By Kyle Taylor and Brian Williams – Capital News Service Officials from McDonald’s defended their company’s practices after criticism Thursday from workers demanding a higher...

By Kyle Taylor and Brian Williams – Capital News Service

Officials from McDonald’s defended their company’s practices after criticism Thursday from workers demanding a higher minimum wage.

“We proudly invest in the future of those who work in McDonald’s restaurants,” said Lisa McComb, a spokesperson for McDonald’s. “In addition to raising the minimum wage for employees at our company-owned restaurants, we also offer employees access to Archways to Opportunity, a set of programs McDonald’s pays for which helps them earn a high school diploma and get needed tuition assistance so they can work toward earning a college degree.”

Her statement came in response to an email Thursday from Capital News Service saying, “Over 40 protesters are striking outside of the McDonald’s on Chamberlayne Avenue in Richmond, VA, demanding the minimum wage to be raised to $15/hour. Do you have a statement or something to say back to them?”

Fast-food, health-care and child-care workers held two rallies Thursdaydemanding a wage increase. The morning protest was outside the McDonald’s restaurant on Chamberlayne Avenue, north of downtown Richmond; the afternoon demonstration was outside the McDonald’s at Broad Street and Boulevard.

The local demonstrators stood united with other low-wage workers across the country for the “Fight for $15” initiative. The campaign, which organizers call “the biggest-ever day of strikes,” has gained momentum recently as more than a dozen state and local governments approved legislation that will pay fast-food workers $15 per hour.

“This is an effort to ensure that anyone who works full-time doesn’t have to raise a family in poverty,” said Anna Scholl, executive director of ProgressVA, a nonprofit advocacy group for low-income Virginians.

Katrina Lewis is an organizer for Raise Up, a group fighting for a higher minimum wage.

“I’m just a regular person,” she said. “I work hard, and I’m not getting out what I put in. I’m supposed to be trading time for money, but in retrospect, I’m one-third of a person. I’m getting half the pay of a person, but I’m doing whole things like a whole person, like paying taxes, being a productive citizen …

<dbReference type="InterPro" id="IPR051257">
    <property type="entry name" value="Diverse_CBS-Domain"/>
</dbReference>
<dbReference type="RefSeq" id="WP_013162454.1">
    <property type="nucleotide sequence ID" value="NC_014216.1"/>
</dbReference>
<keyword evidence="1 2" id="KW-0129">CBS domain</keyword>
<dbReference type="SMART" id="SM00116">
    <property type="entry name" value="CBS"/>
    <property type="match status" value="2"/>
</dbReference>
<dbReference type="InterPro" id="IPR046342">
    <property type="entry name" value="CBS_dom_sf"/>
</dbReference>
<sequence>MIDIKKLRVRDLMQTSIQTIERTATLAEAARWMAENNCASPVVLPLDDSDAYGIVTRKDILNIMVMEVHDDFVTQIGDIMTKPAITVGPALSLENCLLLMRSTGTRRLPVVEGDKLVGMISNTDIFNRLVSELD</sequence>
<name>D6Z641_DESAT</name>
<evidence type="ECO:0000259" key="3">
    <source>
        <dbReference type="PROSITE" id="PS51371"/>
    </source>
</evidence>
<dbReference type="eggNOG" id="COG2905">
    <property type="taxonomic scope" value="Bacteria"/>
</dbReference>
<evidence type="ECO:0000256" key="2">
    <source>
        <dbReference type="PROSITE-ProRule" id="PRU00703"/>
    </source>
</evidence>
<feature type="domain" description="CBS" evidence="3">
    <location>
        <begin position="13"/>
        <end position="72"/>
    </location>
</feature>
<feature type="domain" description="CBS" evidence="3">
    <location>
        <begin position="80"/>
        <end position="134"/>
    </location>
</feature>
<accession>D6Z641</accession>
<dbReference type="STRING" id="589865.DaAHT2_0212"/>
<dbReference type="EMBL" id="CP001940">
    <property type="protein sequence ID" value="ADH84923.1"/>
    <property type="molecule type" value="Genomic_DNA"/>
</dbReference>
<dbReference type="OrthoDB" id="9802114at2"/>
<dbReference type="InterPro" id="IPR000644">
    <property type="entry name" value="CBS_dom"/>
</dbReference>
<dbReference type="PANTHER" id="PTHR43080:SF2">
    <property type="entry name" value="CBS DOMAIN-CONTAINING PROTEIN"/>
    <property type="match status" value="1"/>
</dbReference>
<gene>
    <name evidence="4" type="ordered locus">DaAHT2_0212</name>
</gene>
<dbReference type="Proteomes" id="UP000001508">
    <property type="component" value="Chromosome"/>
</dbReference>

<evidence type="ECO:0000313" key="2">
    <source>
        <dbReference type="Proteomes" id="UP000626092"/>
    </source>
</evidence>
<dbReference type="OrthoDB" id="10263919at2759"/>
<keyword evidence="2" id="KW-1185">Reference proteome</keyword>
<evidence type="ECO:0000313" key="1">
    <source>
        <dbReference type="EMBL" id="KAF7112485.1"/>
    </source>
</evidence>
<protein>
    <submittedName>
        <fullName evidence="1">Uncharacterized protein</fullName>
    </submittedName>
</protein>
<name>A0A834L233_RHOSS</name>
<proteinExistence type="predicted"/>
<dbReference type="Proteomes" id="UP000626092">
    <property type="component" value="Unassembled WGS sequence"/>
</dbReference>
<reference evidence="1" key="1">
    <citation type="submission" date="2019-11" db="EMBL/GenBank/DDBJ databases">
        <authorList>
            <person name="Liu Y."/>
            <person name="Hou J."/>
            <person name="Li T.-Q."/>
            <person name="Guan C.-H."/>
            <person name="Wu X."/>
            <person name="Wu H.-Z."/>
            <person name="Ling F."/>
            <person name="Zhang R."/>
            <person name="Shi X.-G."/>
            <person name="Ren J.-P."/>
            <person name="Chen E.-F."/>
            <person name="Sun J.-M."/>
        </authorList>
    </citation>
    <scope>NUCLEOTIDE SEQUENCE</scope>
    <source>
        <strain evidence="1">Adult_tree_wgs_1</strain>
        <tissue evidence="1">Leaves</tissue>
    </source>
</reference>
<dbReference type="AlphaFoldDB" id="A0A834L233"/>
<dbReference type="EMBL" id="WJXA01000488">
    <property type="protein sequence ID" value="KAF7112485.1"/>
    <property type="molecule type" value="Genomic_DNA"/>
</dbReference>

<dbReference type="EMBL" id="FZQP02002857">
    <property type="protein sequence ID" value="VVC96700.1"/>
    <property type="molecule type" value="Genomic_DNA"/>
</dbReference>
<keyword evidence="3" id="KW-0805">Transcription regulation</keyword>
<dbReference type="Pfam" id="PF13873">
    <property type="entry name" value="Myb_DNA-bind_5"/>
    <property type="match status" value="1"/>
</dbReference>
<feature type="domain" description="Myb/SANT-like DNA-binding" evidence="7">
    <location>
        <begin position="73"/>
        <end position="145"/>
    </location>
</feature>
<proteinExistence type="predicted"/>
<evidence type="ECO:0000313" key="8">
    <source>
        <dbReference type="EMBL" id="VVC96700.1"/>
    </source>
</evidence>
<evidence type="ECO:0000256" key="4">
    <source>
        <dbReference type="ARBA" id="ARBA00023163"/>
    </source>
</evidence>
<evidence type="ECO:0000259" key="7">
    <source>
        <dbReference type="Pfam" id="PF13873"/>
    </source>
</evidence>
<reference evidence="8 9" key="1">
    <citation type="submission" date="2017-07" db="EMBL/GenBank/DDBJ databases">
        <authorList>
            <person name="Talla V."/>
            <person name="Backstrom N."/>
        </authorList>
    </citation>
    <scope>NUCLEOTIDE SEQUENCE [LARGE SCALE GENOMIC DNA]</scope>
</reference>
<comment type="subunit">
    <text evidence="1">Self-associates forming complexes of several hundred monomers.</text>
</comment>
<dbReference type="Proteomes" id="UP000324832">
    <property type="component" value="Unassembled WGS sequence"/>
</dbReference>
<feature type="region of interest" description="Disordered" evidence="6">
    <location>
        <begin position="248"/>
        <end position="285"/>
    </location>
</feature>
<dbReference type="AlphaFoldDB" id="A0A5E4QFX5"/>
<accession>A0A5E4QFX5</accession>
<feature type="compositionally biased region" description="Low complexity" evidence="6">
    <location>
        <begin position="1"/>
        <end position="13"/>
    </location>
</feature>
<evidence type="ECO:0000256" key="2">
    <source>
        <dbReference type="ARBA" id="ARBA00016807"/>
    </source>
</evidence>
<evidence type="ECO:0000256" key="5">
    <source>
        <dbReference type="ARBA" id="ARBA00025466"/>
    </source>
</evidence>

“We have to make change. We’ve been waiting 10 years plus on a raise. We have to be out here, have to protest and speak out – to let people know that there are too many people out here working and struggling, not even meeting their basic needs.”

At the Chamberlayne Avenue protest, about 50 demonstrators held signs and chanted in unison, “We work, we sweat, put $15 on our checks,” and “Bump those burgers, bump those fries, we want our paychecks supersized.”

Traffic on Chamberlayne Avenue slowed in front of the business as a mix of curious drivers looked to see what was happening. Some drivers honked to show their support.

Some protesters brought their children along to be part of the rally. They included Leah Taylor of Richmond, who came with her teenage daughter, Briana.

“We are here trying to make sure that we get higher wages so we can survive, live and take care of our families at home,” said Taylor, who walked off her job at McDonald’s. “We don’t mind doing the work as long as we get paid for the hard work we do.”

According to ProgressVA, Taylor has been working in the fast-food industry for 26 years. She is paid $7.25 an hour, the federal minimum wage.

That is the minimum wage in Virginia as well. About 30 states have set their minimum wage above the federal level. The Virginia General Assembly not only killed legislation to boost the minimum wage in the commonwealth but also passed a bill preventing local governments from increasing the minimum wage. Gov. Terry McAuliffe has vetoed that bill.

McDonald’s is the world’s second-largest employer and the industry leader in the fast-food and service economy. According to the McDonald’s code of conduct for employees, the corporation places the customer experience at the core of all they do.

With the high expectation for top-notch customer service, the employees said they have little incentive to work harder when their wages aren’t enough to cover basic necessities.

“Our customers matter. We have to give our best to them,” Taylor said. “Shouldn’t we be treated better so we can make sure our families eat and we survive so we can keep helping customers?”

Thomasine Wilson, a health-care provider, joined the protesters to advocate for benefits including Medicaid, paid sick leave and paid vacations.

“We’re here to make sure that all Americans get better wages for the good work, the quality work, that we all do,” Wilson said. “We’re helping other people in health care, but we ourselves want to enrich our lives – and we are not able to even afford to go to the doctor.”

Nancy Collie, a child-care worker, agreed.

“This is important to us. Everyone deserves a livable wage,” she said. “We are investing in the future of children. We spend a lot of time with them – sometimes more time than their families do. We are really putting our whole hearts and souls so that they grow up well.”

 

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This story is for subscribers to VCU’s Capital News Service. If you have questions or comments, contact Jeff South at jcsouth@vcu.edu or 804-827-0253 or your CNS reporter.